Jerryd Bayless– The 25-year-old guard played 41 games with Celtics, averaging 10.1 points, 3.1 assists, and 1 steal in 25.3 minutes. His contract is up and he’ll enter unrestricted free agency. At this time in the Celtics re-building process it is highly unlikely Bayless will be back next year, the whole idea of trading Lee was to shred salary, re-signing a talent such as Bayless for a similar price would make little sense.
Vitor Faverani– The 26 year old rookie averaged 4.4 points, 3.5 rebounds, 0.7 blocks, and 1.1 turnovers in 13.2 minutes per game in 37 games (8 starts). Before going down for the year with a serious injury, Faverani was one of the early season surprises he brought a tough interior presence with the ability to protect the rim. It is no coincidence that the Celtics begun to slide in the standings once he was injured, they simply had no real centre on the roster and lacked size in the front court. His contract is guaranteed for one more year, so they might try to trade him, or they could keep him around and see if the 6”11, 260 pound Brazilian big man has a future in Boston.
Phil Pressey -2.8 points (30.8% FG), 3.2 assists, 1.4 rebounds, 0.9 steals, 1.2 turnovers in 15.1 minutes per game in 75 games (11 starts). Pressey did okay for an undrafted rookie, he certainly improved his decision making and made strides looking after the ball compared to his college days. Pressey’s game is fairly unique, he has sublime court vision and reminds one of a poor man’s “White Chocolate”. However, Pressey struggled with his shot all year, if he can improve that area of his game over summer there is no reason the Celtics wouldn’t have him back for training camp.
Joel Anthony– The 31-year-old big averaged 1 point and 1.5 rebounds in 7.1 minutes per game in 21 games with Celtics. Anthony was simply a throw in from the Jordan Crawford trade, it is almost guaranteed he picks up his player option of $3.8 million for the 2014-15. It is highly likely Anthony will be on the move again next year near the trade deadline where his expiring $3.8 million contract could have added value.
Kris Humphries– The 29-year-old forward contributed 8.4 points, 5.9 rebounds, 1 assist, 0.9 blocks, and 0.9 turnovers in 19.9 minutes per game in 69 games (30 starts). Humphries was required to step up and play centre for much of the year due to the Celtics lack of size, overall he did a solid job, at this point in his career, he is what he is. Unless he takes a substantial pay cut, he’ll definitely be playing elsewhere next year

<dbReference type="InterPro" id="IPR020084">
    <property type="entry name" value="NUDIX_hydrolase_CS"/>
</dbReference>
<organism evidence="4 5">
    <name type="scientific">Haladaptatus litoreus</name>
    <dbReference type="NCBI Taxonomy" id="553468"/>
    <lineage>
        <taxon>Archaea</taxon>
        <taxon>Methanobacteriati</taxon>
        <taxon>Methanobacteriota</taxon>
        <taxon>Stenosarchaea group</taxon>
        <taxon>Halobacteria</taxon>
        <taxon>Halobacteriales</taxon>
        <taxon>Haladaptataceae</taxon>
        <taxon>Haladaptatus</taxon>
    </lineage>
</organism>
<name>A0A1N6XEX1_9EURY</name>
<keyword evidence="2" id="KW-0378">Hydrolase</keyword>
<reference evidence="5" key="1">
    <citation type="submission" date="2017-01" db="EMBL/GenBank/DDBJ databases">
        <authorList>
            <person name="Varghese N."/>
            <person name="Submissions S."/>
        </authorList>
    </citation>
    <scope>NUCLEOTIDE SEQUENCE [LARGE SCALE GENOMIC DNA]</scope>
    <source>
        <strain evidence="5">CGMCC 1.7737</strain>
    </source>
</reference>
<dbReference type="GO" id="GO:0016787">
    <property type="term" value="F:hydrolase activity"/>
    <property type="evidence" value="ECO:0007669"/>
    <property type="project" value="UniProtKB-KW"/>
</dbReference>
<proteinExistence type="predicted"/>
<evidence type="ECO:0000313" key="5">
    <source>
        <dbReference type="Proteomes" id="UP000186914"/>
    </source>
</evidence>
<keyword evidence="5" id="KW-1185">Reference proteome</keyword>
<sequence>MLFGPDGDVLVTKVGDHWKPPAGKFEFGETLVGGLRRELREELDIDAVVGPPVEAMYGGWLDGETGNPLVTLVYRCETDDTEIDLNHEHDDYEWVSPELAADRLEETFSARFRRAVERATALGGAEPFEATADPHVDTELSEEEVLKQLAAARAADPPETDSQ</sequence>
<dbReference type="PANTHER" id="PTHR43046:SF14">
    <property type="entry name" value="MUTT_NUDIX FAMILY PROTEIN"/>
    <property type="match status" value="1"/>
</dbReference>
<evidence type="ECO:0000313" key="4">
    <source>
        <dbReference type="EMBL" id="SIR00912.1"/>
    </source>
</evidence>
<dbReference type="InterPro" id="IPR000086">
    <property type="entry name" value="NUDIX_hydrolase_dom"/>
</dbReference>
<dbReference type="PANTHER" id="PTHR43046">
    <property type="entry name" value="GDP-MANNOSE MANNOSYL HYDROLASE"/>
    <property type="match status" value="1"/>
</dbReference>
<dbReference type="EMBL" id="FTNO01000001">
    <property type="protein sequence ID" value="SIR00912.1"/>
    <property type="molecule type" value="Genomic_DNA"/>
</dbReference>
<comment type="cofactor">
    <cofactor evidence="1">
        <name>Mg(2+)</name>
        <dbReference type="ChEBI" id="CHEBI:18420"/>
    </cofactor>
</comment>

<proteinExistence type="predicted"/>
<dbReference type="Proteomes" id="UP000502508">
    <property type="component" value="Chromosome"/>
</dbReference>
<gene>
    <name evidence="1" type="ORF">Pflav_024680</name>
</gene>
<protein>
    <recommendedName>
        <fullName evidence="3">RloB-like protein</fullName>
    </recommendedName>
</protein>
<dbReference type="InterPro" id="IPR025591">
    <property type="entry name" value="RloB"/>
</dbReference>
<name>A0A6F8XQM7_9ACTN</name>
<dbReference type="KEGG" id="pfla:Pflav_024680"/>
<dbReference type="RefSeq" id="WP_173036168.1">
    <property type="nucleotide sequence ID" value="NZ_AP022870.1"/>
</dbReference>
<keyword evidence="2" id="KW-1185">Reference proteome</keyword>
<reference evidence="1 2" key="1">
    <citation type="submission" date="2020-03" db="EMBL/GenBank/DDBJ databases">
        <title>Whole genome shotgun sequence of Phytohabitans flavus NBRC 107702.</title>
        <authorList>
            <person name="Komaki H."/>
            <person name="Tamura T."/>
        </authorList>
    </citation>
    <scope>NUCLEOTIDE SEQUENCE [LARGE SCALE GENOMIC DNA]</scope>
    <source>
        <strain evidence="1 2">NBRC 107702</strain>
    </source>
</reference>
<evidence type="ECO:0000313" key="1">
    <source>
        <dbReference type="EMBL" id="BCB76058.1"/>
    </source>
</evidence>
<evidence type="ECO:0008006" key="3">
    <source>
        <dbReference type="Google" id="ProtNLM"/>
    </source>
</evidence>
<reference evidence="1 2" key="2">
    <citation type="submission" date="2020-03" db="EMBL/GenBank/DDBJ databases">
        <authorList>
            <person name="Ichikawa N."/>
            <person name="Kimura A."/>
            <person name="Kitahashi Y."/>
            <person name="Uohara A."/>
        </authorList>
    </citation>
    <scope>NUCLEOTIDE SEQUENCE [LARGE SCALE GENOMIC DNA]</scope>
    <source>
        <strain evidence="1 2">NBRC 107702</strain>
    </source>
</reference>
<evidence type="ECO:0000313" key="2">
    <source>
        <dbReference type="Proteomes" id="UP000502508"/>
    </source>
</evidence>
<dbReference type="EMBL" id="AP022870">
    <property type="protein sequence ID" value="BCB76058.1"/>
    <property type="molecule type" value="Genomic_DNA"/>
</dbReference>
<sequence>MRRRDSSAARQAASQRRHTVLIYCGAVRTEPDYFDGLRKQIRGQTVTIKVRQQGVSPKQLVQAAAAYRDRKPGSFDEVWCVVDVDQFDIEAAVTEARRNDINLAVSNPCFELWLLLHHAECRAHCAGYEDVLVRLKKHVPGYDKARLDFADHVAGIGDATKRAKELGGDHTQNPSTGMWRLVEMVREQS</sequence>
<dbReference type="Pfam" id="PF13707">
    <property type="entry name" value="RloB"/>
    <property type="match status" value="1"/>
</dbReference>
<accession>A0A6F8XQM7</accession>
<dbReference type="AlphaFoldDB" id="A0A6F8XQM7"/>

Keith Bogans– The 33-year-old wing scored 2 points in 9 minutes per game, appearing in only 6 games all year, Danny Ainge gave him permission to stay away from the team indefinitely in January after Bogans expressed frustration as his lack of playing time. His contract is not guaranteed this year and there’s no way Boston picks it up.
After bullying Nets GM Billy King last summer for three 1st round picks (2014, 2016, 2018) and the right to swap firsts in 2017 for their ageing Hall-of-Famers, the Celtics continued to stockpile assets in preparation for this crucial off-season.
With Humphries, Bayless, Bogans, Pressey, and Faverani set to come off the books, the Celtics will only have seven players whose contracts are guaranteed heading into the NBA Draft (assuming the Celtics plan on picking up Sullinger’s contract and Anthony does exercise his player option).
Teams are going to be calling and asking about Rondo—but whether anyone will be able to put together a package capable of convincing Boston to trade their All-Star point guard, only time will tell.
Whether Boston is going to be a championship-contending team again in the near future is certainly up for debate, and there is still a lot of work to be done; however, with as many assets as they have (multiple first round picks next several years, expiring contracts, veteran talent, young players w/potential), it’s undeniable that they’re on the right road to rebuilding so far.
Final season grade: B+
All things considered, the Celtics had about as good a year as they could have hoped for, and they’ve put themselves in a position where they’re going to have a lot of options on the route to rebuilding. In terms of this year’s basement teams, they very well might be in the most enviable position going forward.